Tuesday, March 16, 2010

reading bombs

I love to read and somehow, even with 6 children at home all day, I read about one book a day. The other night when I saw someone reading on their Kindle, I asked her, "Do you really like that? Don't you miss the feel of the paper, the weight of the book on your knees when you read in bed?" (or something similar, like, "How do you like that thing?") She said, "Oh, I've been reading so much more now. I've finished 4 books since Christmas!" But I can read really fast and grew up in a home where we spent as much time reading as sleeping, sometimes more. Other people didn't get that growing up and read much slower. They probably remember a lot more of what they read too, while I can't recall who actually 'did it' in the murder mystery I read last week. (but that can be beneficial as I can read it again and again and again)

Occasionally I get to peruse the stacks at the local library alone. There is time to read the inner flap and the author bio and take more than 30 seconds to decide if I want to stick it in my tote bag. Usually though, I am pulling books off the shelf and stuffing them in my bag with little more than the cover art to go on. I've read some good books this way and it doesn't cost me anymore than a sore shoulder at any rate. But lately I have brought home some really horrible books and since Tim was away I stayed up to late reading and didn't bother just dropping them on the floor and picking up another. Today I'm heading back with my tote full of duds and trying again.

I'm sharing the 4 worst books I checked out so if you happen to spy them on the library shelf you can steer clear and not waste your time. HGTV The Best of Designers' Challenge: if I was interested in $120,000 Tuscan inspired kitchen makeovers, or $40,000 bathroom redos featuring fireplaces and candles across the wall I might be more interested, but as I want to pick out wall colors for our new home, it is a little too over the top.

A Rogue of My Own: Yes, I occasionally read Regency romances, but this was cliched, predictable from page 2, and plumb stupid. I would have spent my time much better by rereading a Jane Austen for the 100th time. Much better.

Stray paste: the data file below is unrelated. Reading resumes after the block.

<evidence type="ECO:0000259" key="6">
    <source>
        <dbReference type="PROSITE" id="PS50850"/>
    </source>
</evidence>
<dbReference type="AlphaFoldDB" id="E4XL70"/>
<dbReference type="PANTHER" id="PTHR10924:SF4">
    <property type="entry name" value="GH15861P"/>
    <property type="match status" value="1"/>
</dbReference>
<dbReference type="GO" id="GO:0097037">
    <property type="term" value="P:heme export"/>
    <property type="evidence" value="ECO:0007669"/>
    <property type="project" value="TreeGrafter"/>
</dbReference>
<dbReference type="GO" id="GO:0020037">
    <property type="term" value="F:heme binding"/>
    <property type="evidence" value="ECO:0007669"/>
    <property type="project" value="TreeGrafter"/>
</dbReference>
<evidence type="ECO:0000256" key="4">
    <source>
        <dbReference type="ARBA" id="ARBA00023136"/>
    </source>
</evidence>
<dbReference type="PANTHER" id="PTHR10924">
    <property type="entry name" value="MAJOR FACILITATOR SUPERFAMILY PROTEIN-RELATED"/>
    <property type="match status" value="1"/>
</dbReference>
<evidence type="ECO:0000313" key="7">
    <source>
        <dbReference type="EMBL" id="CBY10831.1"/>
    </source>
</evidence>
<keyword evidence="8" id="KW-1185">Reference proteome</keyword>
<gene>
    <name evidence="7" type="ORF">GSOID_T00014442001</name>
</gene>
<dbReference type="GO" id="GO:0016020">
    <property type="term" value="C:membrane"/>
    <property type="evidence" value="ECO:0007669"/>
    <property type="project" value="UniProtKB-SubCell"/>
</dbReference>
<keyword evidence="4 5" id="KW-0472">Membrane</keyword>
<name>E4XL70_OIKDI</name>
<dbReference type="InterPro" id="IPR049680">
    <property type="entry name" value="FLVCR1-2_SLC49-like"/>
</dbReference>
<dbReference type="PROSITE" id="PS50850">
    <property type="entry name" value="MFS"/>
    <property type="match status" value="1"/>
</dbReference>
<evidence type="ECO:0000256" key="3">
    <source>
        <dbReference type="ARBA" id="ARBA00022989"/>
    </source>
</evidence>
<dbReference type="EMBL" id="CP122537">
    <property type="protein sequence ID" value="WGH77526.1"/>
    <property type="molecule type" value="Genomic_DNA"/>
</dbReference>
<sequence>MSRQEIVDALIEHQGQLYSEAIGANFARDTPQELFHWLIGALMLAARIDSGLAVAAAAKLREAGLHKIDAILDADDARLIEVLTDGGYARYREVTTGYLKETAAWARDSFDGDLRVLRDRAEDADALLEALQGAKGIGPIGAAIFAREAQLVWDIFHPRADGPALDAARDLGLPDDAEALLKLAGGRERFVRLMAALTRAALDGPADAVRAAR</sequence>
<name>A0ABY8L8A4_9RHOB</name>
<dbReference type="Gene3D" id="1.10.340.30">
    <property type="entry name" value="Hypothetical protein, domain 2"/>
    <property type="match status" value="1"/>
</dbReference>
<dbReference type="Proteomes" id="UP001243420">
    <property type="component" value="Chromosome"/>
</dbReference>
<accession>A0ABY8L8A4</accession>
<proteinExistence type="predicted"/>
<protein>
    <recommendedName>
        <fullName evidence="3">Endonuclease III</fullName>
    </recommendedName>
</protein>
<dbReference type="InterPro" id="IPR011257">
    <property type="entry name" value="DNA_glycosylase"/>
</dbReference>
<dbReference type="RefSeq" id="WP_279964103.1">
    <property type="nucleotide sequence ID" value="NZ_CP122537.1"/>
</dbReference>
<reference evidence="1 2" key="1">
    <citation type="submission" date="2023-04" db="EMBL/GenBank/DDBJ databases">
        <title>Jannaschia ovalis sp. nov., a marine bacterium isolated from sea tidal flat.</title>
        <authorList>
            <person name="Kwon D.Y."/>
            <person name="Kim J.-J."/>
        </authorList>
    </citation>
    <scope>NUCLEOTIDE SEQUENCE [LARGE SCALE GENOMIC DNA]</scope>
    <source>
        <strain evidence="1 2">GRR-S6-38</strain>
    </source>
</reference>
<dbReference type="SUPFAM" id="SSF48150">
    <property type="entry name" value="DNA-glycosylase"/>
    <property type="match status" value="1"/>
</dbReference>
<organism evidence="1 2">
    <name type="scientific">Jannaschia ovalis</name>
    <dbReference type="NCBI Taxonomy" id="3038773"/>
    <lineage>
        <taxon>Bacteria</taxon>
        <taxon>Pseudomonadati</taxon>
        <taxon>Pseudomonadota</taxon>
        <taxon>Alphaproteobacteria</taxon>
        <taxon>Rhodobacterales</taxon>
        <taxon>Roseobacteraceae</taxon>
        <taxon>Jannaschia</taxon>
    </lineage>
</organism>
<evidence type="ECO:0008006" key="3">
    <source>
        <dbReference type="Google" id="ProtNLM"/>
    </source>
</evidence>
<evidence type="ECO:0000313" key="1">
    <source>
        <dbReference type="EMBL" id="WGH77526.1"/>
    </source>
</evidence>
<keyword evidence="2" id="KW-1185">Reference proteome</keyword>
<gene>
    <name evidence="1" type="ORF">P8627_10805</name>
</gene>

The Working Poor, Invisible in America: all the poor in America are just beaten down by the system, in awful circumstances... and we have to fix it. We should pay more and more taxes to give these folks who have children at 14, use drugs, commit crime, and drop out of school a decent apartment, food, and teachers who are exceptional. There needs to be a safety net so wide to allow them to be comfortable while earning minimum wage. Now, I'm not a heartless witch, but there was little mention of personal responsibility in this book. Instead of making me feel sorry for the adults who found themselves in dire straits, I only felt pity for the poor children born to them.

The last dud book for the week was The Sweet By and By, a thinly veiled "Christian" novel which started without introducing the main characters so that I couldn't make heads or tails of it by page 5. After reading page 8 I gave up and was grateful that I didn't read another word.

So, here's to a better batch of books this week.


Renee said...

There are so many bloggers that review books. YOu can stop by my blog and click on book reviews in the right side bar (www.reneesuz.blogspot.com) or my friend RAnn does as well - her blog is: http://www.rannthisthat.blogspot.com/

Ute said...

Thanks for the warning. I'll stay clear of these books! ;-)
But I have to tell you: Although I read a lot (and just like you forget a lot of details of the books I've read), I love my Kindle (as I just stated in my Quick Takes). Once you are used to it (and it doesn't take long) you can get totally lost in the story, just like with a paper book. And it's so portable!!

Anonymous said...

wow- for a prolife person- your assessment on the poor is .....well....surprising.
Hoping to see more when I lurked this way:<0